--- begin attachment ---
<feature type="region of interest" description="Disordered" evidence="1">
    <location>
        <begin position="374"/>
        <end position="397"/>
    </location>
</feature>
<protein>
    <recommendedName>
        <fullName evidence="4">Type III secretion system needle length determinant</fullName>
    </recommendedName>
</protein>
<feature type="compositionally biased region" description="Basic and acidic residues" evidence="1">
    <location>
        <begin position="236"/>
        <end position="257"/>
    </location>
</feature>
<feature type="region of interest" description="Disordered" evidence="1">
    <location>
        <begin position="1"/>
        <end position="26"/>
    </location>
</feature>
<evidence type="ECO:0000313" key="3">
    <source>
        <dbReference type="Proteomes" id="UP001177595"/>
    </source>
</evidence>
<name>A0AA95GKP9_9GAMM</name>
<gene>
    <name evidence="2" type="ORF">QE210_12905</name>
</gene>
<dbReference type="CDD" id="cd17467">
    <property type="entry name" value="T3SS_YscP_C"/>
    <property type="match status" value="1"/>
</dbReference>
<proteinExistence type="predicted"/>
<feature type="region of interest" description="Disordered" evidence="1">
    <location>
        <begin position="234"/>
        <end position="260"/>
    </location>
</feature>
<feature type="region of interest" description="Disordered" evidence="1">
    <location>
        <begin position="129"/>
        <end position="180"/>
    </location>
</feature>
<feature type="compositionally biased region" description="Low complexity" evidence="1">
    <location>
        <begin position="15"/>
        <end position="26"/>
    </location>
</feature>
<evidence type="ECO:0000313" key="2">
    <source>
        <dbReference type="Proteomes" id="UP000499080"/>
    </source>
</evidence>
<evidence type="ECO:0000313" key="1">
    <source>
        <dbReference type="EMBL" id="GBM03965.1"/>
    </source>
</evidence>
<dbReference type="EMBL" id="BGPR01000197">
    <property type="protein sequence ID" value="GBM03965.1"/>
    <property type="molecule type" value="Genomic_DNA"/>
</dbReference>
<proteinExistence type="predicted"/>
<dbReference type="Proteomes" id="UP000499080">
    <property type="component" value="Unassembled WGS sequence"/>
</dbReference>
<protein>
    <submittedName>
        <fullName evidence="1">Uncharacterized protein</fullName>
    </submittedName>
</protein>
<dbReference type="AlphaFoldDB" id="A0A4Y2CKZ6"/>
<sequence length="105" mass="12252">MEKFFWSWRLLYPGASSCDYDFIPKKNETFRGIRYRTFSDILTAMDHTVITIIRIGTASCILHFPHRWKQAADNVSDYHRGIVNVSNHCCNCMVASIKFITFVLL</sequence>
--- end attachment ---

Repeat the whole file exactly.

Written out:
<feature type="region of interest" description="Disordered" evidence="1">
    <location>
        <begin position="374"/>
        <end position="397"/>
    </location>
</feature>
<protein>
    <recommendedName>
        <fullName evidence="4">Type III secretion system needle length determinant</fullName>
    </recommendedName>
</protein>
<feature type="compositionally biased region" description="Basic and acidic residues" evidence="1">
    <location>
        <begin position="236"/>
        <end position="257"/>
    </location>
</feature>
<feature type="region of interest" description="Disordered" evidence="1">
    <location>
        <begin position="1"/>
        <end position="26"/>
    </location>
</feature>
<evidence type="ECO:0000313" key="3">
    <source>
        <dbReference type="Proteomes" id="UP001177595"/>
    </source>
</evidence>
<name>A0AA95GKP9_9GAMM</name>
<gene>
    <name evidence="2" type="ORF">QE210_12905</name>
</gene>
<dbReference type="CDD" id="cd17467">
    <property type="entry name" value="T3SS_YscP_C"/>
    <property type="match status" value="1"/>
</dbReference>
<proteinExistence type="predicted"/>
<feature type="region of interest" description="Disordered" evidence="1">
    <location>
        <begin position="234"/>
        <end position="260"/>
    </location>
</feature>
<feature type="region of interest" description="Disordered" evidence="1">
    <location>
        <begin position="129"/>
        <end position="180"/>
    </location>
</feature>
<feature type="compositionally biased region" description="Low complexity" evidence="1">
    <location>
        <begin position="15"/>
        <end position="26"/>
    </location>
</feature>
<evidence type="ECO:0000313" key="2">
    <source>
        <dbReference type="Proteomes" id="UP000499080"/>
    </source>
</evidence>
<evidence type="ECO:0000313" key="1">
    <source>
        <dbReference type="EMBL" id="GBM03965.1"/>
    </source>
</evidence>
<dbReference type="EMBL" id="BGPR01000197">
    <property type="protein sequence ID" value="GBM03965.1"/>
    <property type="molecule type" value="Genomic_DNA"/>
</dbReference>
<proteinExistence type="predicted"/>
<dbReference type="Proteomes" id="UP000499080">
    <property type="component" value="Unassembled WGS sequence"/>
</dbReference>
<protein>
    <submittedName>
        <fullName evidence="1">Uncharacterized protein</fullName>
    </submittedName>
</protein>
<dbReference type="AlphaFoldDB" id="A0A4Y2CKZ6"/>
<sequence length="105" mass="12252">MEKFFWSWRLLYPGASSCDYDFIPKKNETFRGIRYRTFSDILTAMDHTVITIIRIGTASCILHFPHRWKQAADNVSDYHRGIVNVSNHCCNCMVASIKFITFVLL</sequence>